Opioids are, along with obesity, diabetes and heart disease what I call 'the triumvirate of nutritional diseases', a deadly medley of self-inflicted illnesses.
Over the millennia the opium poppy plant (papaver somniferum) has been used by every culture to relieve pain and instill euphoria.
The poppy contains medicinal molecules.
They are buried in its fibers. They aren't solitary molecules, instead they a group or really a library of compounds.
But it is the morphine that gives the poppy its designation as the deadliest plant on the planet.
Known as the ‘joy plant’ in Mesopotamia present day Iraq, the abuse potential of the poppy has removed any joy it might have provided.
More lives have been lost to this particular joy than all other pleasures combined.
While the poppy has provided great medicinal value in its ability to repress pain it has unfortunately been transformed today into money-making machines.
Billions of dollars for pharmaceutical companies in prescription sales, billions of dollars for the drug lords from recreational drug sales, from the physician whose motive to heal, to the corner pusher who sales feed his own addiction, America is in the grip of an epidemic.
An epidemic, started, spread and propagated by the manufacturers of drugs.
Today, opioids are killing a host of their admirers in its wake
Today America is in the grip of an opioid epidemic.
Fueled in part by the propensity and ease with which they were prescribed by doctors and dentists.
Some surgeons still give 30 day supplies after routine extractions and common surgeries.
And historically, pharmaceutical reps always took care of those who prescribed their drugs.
One hand washes the other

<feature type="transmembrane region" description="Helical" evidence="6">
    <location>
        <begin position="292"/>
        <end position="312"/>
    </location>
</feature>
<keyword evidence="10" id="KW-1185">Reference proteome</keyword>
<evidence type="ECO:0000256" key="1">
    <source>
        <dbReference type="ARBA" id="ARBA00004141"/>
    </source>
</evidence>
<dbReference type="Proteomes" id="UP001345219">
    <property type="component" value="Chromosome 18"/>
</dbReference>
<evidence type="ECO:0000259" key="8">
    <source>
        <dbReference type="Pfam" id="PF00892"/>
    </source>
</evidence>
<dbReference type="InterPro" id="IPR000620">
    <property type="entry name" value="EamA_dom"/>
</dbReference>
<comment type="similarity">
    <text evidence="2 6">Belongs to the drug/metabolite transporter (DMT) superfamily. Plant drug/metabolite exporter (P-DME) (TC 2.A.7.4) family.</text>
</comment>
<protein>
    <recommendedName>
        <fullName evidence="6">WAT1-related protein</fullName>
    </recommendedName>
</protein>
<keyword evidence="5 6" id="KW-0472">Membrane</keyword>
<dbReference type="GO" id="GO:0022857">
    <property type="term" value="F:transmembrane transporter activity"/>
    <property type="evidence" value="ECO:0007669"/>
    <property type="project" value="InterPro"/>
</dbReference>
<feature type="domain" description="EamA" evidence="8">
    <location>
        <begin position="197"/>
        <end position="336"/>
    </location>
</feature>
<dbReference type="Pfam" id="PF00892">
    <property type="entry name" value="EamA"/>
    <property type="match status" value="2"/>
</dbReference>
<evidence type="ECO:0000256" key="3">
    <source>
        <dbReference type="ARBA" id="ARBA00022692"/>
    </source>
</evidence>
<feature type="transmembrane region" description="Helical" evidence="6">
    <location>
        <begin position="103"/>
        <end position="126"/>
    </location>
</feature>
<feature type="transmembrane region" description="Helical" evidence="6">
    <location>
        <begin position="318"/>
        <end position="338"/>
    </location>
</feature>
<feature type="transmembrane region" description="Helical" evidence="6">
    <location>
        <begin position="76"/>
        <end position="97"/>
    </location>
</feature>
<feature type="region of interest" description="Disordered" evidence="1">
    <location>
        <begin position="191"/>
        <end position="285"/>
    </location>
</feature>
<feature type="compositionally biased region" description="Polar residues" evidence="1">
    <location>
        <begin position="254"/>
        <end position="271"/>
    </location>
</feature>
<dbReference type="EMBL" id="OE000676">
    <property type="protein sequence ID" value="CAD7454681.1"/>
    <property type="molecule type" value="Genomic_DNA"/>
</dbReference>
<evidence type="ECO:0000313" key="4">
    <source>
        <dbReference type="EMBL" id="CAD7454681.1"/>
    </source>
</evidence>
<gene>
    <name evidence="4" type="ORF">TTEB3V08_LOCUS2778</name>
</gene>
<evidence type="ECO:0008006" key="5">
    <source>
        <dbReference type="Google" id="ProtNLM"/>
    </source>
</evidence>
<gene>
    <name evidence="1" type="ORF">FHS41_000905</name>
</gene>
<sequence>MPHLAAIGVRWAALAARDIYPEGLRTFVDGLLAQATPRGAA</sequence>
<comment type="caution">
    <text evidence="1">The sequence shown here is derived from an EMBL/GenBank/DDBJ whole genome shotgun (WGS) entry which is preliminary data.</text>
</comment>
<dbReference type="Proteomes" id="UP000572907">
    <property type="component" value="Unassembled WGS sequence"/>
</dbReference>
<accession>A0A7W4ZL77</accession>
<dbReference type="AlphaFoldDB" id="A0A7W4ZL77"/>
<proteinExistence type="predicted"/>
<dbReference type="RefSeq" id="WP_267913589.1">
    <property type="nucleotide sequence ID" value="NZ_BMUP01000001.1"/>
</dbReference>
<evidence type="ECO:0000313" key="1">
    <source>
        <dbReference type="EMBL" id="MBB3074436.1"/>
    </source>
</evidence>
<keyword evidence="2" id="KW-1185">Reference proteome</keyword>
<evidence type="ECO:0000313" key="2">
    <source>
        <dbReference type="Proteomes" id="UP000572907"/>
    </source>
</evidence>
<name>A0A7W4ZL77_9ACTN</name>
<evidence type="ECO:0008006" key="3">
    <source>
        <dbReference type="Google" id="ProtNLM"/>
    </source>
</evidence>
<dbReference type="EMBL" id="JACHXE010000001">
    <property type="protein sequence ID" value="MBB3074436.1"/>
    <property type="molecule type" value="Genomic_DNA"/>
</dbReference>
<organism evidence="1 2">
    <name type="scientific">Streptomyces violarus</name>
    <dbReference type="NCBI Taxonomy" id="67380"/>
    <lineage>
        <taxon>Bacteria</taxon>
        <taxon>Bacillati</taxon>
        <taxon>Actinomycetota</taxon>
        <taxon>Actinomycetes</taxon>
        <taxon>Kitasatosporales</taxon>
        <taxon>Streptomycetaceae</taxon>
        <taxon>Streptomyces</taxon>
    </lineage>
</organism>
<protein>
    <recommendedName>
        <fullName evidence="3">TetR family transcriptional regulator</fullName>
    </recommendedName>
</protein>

Its a cesspool of conflicting interests with global players preying on an unsuspecting public.
The library of compounds contained in the poppy plant, most notably morphine, dulls pain by interfering with its perception in the brain.
Heroin is a semi-synthetic derivative and was invented to help injured soldiers kick the habit of morphine during World War I.
Methadode was likewise invented to wean heroin addicts off their addiction.
And although methadone does not produce euphoria, the new addiction is even harder to kick.
This is the essence of of a narcotic.
Morphine's ability to cross the blood brain barrier allows it to bind to the mu receptors in the brain in a given time
Heroin also crosses the barrier but in less time meaning it produces a more powerful effect.
Fentanyl crosses the blood brain barrier with lightning fast speed, which is the reason it so lethal and powerful.
This dulling of pain is known as analgesia and differs greatly from the relief of pain by all other drugs.
These are known as non-steroidal anti-inflammatory drugs (NSAIDs), which act at the site of injury to stop transmissions going to the brain.
The compound contained in the poppy plant that is responsible for analgesia is the alkaloid, morphine.
Morphine, and other similarly structured opioids, produce their effects by binding with specific receptors in the brain.
Opioid receptors are typically G protein-linked receptors embedded in the plasma membrane of neurons.
There are three types of opioid receptors (mu, kappa and sigma).
These three receptors are responsible for the effects of the naturally occurring endorphins.
Endorphins promote emotional wellness.
Unfortunately, their synthetic cousins or exorphins also bind to these receptors and produce euphoria.
When they bind to receptors in the brain pain is dulled.